The research was funded by the National Science Foundation through a grant to Sello and an American Competitiveness in Chemistry award to Socha. Brown also supported the work through a R.B. Salomon award to Sello.

In a separate yet related paper, a team led by Brown chemistry professor Paul Williard has created a new technique to chart the progress of a reaction in which virgin oils are converted into biodiesel fuel.

The technique, called DOSY (for diffusion-ordered nuclear magnetic resonance spectroscopy), observes virgin oil molecules as they shrink in size and move faster in solution during the reaction. The reaction is complete when all of the molecules have been converted into smaller components known as fatty acid esters. These fatty acid esters are used as biodiesel fuel.


'/>"/>

Contact: Richard Lewis
Richard_Lewis@brown.edu
401-863-3766
Brown University
Source:Eurekalert  

Related biology news :

1. Brown Institute for Brain Science marks decade of research impact
2. Brown licenses potential muscular dystrophy treatment to Tivorsan Pharmaceuticals
3. Little brown balls tie malaria and algae to common ancestor: UBC research
4. Are invasives bad? Not always, say Brown researchers
5. Brown geologists show unprecedented warming in Lake Tanganyika
6. Brown scientists elected to American Academy of Arts and Sciences
7. Brown biologist solves mystery of tropical grasses origin
8. Brown fat cells make spare tires shrink
9. Brown and beige dominate the plate: Daily dose of color needed to fill Americas phytonutrient gap
10. Northern brown bears discovered feeding on whitefish runs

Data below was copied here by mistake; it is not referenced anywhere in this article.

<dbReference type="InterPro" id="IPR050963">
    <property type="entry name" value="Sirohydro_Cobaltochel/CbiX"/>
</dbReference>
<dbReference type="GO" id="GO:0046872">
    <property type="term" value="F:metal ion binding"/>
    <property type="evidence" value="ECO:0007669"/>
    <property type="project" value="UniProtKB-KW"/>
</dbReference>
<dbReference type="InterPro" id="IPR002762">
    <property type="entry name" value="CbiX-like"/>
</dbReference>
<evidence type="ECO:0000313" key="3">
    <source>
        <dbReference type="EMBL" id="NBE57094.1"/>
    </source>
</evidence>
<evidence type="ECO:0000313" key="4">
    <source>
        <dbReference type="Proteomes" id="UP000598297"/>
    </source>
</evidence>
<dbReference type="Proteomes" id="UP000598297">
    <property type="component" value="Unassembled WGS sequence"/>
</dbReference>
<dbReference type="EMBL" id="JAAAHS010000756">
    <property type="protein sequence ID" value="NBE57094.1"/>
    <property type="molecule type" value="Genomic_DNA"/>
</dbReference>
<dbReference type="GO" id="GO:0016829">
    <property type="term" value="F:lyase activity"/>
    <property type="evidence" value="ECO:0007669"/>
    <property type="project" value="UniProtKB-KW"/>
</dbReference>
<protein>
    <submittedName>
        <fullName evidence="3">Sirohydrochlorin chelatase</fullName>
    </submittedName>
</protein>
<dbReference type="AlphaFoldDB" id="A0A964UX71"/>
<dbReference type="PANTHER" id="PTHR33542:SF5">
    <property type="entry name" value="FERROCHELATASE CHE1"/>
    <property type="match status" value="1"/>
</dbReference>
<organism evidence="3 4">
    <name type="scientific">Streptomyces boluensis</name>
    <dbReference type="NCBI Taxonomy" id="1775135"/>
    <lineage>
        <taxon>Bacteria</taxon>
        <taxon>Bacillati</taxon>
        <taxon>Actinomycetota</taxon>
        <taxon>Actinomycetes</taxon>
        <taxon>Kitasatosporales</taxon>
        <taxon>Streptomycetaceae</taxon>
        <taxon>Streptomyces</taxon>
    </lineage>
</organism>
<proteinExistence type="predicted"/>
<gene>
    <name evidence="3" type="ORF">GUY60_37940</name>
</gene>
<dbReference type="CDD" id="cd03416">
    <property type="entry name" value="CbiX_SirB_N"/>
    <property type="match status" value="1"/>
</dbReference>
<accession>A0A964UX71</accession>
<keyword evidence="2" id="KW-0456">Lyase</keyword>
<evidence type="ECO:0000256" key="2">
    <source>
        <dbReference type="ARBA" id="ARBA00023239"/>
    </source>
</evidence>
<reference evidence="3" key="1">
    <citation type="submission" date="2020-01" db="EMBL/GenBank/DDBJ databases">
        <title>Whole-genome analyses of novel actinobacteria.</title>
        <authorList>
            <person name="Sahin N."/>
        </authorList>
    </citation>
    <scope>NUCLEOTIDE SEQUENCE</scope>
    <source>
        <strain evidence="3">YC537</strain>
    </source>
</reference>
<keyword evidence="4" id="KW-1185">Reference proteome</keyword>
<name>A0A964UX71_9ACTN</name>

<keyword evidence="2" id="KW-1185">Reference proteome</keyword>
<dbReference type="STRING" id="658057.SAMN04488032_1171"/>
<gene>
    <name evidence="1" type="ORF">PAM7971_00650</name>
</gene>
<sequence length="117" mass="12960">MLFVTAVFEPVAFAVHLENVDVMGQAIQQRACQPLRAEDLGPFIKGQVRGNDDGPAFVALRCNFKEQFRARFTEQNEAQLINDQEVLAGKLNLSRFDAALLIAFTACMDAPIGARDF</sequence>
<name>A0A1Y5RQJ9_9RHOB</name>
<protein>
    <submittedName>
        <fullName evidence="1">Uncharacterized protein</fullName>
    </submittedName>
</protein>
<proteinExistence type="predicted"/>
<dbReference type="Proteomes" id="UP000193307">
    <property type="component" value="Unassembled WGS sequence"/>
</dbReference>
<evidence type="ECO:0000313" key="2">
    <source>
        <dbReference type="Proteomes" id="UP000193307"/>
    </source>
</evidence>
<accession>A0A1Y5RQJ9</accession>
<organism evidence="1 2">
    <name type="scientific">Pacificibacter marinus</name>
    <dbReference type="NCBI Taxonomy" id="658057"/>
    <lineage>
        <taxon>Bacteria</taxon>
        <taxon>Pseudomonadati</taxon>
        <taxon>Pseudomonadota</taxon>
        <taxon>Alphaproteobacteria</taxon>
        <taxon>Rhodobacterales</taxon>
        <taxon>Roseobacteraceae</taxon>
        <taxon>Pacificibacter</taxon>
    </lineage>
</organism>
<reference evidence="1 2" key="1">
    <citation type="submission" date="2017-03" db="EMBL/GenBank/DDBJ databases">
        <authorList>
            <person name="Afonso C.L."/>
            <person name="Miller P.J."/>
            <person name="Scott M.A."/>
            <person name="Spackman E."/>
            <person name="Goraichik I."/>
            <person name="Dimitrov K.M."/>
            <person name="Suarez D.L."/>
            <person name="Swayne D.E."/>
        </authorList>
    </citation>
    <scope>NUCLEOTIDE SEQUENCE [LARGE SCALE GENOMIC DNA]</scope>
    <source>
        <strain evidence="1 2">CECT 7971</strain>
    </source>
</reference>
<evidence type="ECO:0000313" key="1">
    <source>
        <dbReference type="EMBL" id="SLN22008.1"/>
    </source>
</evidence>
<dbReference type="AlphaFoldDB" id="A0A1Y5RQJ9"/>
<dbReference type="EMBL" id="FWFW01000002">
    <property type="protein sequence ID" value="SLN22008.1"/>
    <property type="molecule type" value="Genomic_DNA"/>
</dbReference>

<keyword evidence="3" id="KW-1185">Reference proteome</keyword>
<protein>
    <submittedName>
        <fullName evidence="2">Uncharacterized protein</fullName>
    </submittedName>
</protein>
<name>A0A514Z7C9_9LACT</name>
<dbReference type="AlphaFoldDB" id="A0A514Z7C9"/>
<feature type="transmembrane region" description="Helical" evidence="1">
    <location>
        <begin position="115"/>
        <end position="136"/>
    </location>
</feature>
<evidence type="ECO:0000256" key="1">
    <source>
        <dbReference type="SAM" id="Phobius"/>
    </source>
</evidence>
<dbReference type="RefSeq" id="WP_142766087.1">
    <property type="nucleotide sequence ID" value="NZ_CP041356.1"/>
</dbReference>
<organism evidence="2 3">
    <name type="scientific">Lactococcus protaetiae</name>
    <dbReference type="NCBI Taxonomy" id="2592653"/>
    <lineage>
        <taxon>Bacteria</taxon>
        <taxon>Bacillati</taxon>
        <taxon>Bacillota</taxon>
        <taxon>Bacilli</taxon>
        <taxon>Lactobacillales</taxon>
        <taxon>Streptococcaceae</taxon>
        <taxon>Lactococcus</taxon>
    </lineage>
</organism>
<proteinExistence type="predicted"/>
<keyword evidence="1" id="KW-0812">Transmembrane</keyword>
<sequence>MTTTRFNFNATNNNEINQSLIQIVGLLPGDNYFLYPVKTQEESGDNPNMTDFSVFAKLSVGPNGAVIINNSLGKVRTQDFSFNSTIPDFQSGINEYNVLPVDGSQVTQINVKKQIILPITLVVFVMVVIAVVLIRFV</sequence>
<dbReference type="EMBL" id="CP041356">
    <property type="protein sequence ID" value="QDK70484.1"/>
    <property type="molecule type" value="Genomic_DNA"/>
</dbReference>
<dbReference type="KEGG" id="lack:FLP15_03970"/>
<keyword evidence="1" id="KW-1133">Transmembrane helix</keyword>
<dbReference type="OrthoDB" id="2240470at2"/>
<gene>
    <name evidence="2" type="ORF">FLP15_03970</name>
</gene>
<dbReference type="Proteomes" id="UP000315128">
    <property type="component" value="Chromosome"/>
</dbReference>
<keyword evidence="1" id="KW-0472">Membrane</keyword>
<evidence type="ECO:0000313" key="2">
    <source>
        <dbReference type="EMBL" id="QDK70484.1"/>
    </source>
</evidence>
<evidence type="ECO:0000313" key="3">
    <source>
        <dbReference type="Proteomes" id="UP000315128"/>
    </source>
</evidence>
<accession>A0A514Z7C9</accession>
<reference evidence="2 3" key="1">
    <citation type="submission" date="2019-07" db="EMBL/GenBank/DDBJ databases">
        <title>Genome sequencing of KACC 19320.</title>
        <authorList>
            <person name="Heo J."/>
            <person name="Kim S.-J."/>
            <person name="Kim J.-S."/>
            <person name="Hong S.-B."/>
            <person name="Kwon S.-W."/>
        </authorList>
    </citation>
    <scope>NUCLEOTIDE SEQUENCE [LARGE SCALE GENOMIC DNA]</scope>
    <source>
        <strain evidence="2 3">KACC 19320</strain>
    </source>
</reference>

11. New research to unravel how nutrients drive toxic brown tides on East Coast
Post Your Comments:
*Name:
*Comment:
*Email:
Related Image:
Brown University chemists simplify biodiesel conversion
(Date:3/30/2017)... , March 30, 2017  On April 6-7, ... Hack the Genome hackathon at Microsoft,s headquarters ... two-day competition will focus on developing health and wellness ... Hack the Genome is the first ... tremendous. The world,s largest companies in the genomics, tech ...
(Date:3/30/2017)... , March 30, 2017 Trends, opportunities ... (physiological and behavioral), by technology (fingerprint, AFIS, iris recognition, ... recognition, and others), by end use industry (government and ... immigration, financial and banking, and others), and by region ... , Asia Pacific , and ...
(Date:3/28/2017)... , March 28, 2017 The ... Hardware (Camera, Monitors, Servers, Storage Devices), Software (Video Analytics, ... Region - Global Forecast to 2022", published by MarketsandMarkets, ... 2016 and is projected to reach USD 75.64 Billion ... and 2022. The base year considered for the study ...
Breaking Biology News(10 mins):
(Date:5/18/2017)... ... May 18, 2017 , ... Dr. Ralph ... at the Prince Of Wales Private Hospital. The procedure was performed on a ... patient failed conservative treatments prior to undergoing surgery. , The AxioMed viscoelastic disc ...
(Date:5/18/2017)... ... , ... NDA Partners Chairman Carl Peck, MD , announced today that ... President of Pharmaceutical Development Business Unit of Cardinal Health, has joined the firm as ... was former Chief Operating Officer at Anaborex, Senior VP and General Manager of the ...
(Date:5/18/2017)... ... May 17, 2017 , ... ... optimization firm for the life sciences and healthcare industries, is honored that ... for Medical Devices conference in Brussels, Belgium. , Crowley played a crucial role ...
(Date:5/18/2017)... ... May 17, 2017 , ... Many complicated neurological ... to develop Alzheimer’s disease, while men are at greater risk for Parkinson’s disease. ... bias is the aim of a research program at Worcester Polytechnic Institute (WPI) ...
Breaking Biology Technology: